You may actually have to turn off Snaps while you are trying to move things. So I am going to turn off the Snaps and hold down Shift and move that up. And it only needs to move up by probably about 6-8 centimeters. I will make it an Instance, so if I need to change either one of them, they will both change. I will get a little bit closer here. So that's about 10 centimeters actually. So that's probably about right.
If I need to put it at an exact elevation, of course, I can just, with the Move Tool active, I can just type in a value. Let's make it 10 centimeters, cool! So Alt+W to zoom out again, and I have got 2 rectangles, and they are identical, and I can make any final adjustments to the dimensions and because they are instances, they will both change. I think I was fine with what I had so I am going to hit Ctrl+Z to undo that, and what I want to do here is I want to apply a Sweep Modifier, but first I need to attach the parts together and join up the frames so that it's actually solid.
So to attach splines together, what you need to do is select one or the other of them, I will select the bottom one in this case, and convert it to editable spline. So I will right-click and get my Quad menu > Convert To: > Convert to Editable Spline. Once it's been converted to Editable, then I can attach other splines to it, so it will be a single object. So you will see, in the Geometry Rollout of Editable Spline, an Attach button. Click Attach, and then click on the other object in the scene, and then I can right-click to exit the Attach Tool.
So now this is a single Editable Spline object. It was originally two separate rectangles, but now it's a single monolithic spline. To make it a little bit easier to see, once again I am going to press that J key to hide those selection rectangles, or I can also hit F3, which is going to display in wireframe. So I think I will do F3 this time, and what I need to do is I need to make a couple of support braces here at the corners and a couple here in the center. This is done by creating a new line within the existing line.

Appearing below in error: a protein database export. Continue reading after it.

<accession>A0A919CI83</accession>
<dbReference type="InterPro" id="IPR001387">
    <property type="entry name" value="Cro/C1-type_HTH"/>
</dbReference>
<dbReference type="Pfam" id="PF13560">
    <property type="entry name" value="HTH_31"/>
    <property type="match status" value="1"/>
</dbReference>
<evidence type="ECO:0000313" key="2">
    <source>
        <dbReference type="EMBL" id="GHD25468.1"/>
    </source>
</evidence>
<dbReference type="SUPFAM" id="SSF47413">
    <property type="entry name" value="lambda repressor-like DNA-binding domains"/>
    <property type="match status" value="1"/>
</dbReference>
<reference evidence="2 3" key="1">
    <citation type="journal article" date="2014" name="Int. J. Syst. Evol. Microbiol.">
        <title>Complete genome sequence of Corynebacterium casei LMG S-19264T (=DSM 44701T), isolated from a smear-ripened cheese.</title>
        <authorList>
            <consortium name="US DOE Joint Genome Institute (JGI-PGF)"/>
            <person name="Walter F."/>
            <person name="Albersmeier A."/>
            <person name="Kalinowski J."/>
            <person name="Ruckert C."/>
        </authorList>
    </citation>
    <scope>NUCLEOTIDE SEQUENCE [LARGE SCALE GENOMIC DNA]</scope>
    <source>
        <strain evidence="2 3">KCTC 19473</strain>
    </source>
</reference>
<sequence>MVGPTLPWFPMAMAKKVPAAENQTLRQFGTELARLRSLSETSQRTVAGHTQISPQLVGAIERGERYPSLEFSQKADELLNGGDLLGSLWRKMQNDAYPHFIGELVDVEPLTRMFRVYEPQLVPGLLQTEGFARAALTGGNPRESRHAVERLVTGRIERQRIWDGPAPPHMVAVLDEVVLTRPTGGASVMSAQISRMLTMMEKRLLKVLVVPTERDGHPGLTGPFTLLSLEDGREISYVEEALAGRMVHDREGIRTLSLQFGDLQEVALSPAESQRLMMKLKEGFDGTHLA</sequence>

So I have got Editable Spline active, and you will see I have got a Create Line Tool. Well, to do it most effectively, I want to snap to the existing points, and the existing vertices. So I will go back into my Snap tools, select 3D Snap and then right-click, and what I want to do is turn off Grid Points, and turn on Vertex so that now when I snap, I will be snapping to points on an object rather than grid intersections. So there you go, snap to Vertex.
And I will choose Create Line, and you will see when I get close to one of these corner points, my yellow Snap Tool lights up. So all I need to do is click, and click, and then right-click to complete that. Remember, with drawing out splines, you don't want to, in this case, draw a curved line. So don't hold down the mouse when you are drawing. Just do single clicks. Click, click, and right-click. Click, click, and right-click.
Click, click, and right-click. And that looks like a box, but it's actually a spline. I will right-click to exit Create Line just so that I can show you. If I hit F3 again, that's a spline. It's not a solid object. Cool! Now I do need to make a couple of other splines here for the support braces here. I don't have anything to snap to here. If you go to Vertex mode, you will see there is no Vertex here. There are no points, no Vertices to snap to.
So what I will do is I will just duplicate this new line that I have created. So I can duplicate sub-objects as well as objects, and it's done in the same manner, by Shift+Dragging. So I will go back to F3, which is wireframe, and I want to select By Segment or By Spline. Either one is fine here because these happen to be both. That's a segment and a spline, or more precisely, it's a spline sub-object that has exactly one segment to it.
To be more precise, I am going to do this in the Front View. So I will hit Alt+W, go to the Front View, Alt+W again, position my view, and all I need to do is Shift+Drag to make a duplicate of this sub-object. Now I don't need to snap anymore so I am going to turn off Snapping, holding down Shift and dragging this out and releasing the mouse, and I have just made a duplicate. And I don't get promoted for anything.
I want to double-check that that's actually good, so I'll hit Alt+W again, and you will see I've got a new spline, very good! So I will make another one, Alt+W, hold down Shift and drag that out, and now I have got two splines in the front. I will repeat that process in the back. Alt+W, select the spline in the back, and I can't really see it here because it's hiding behind the front line.
Hold down Shift and drag, line that you up, release the mouse, Alt+W to check my work again, looks good. Right-click in the Front View so I don't lose my selection, hold down Shift once again and move that fourth spline out. There you go. I have made the frame. I can exit out of Editable Spline. And next we will add some thickness to this with the Sweep Modifier.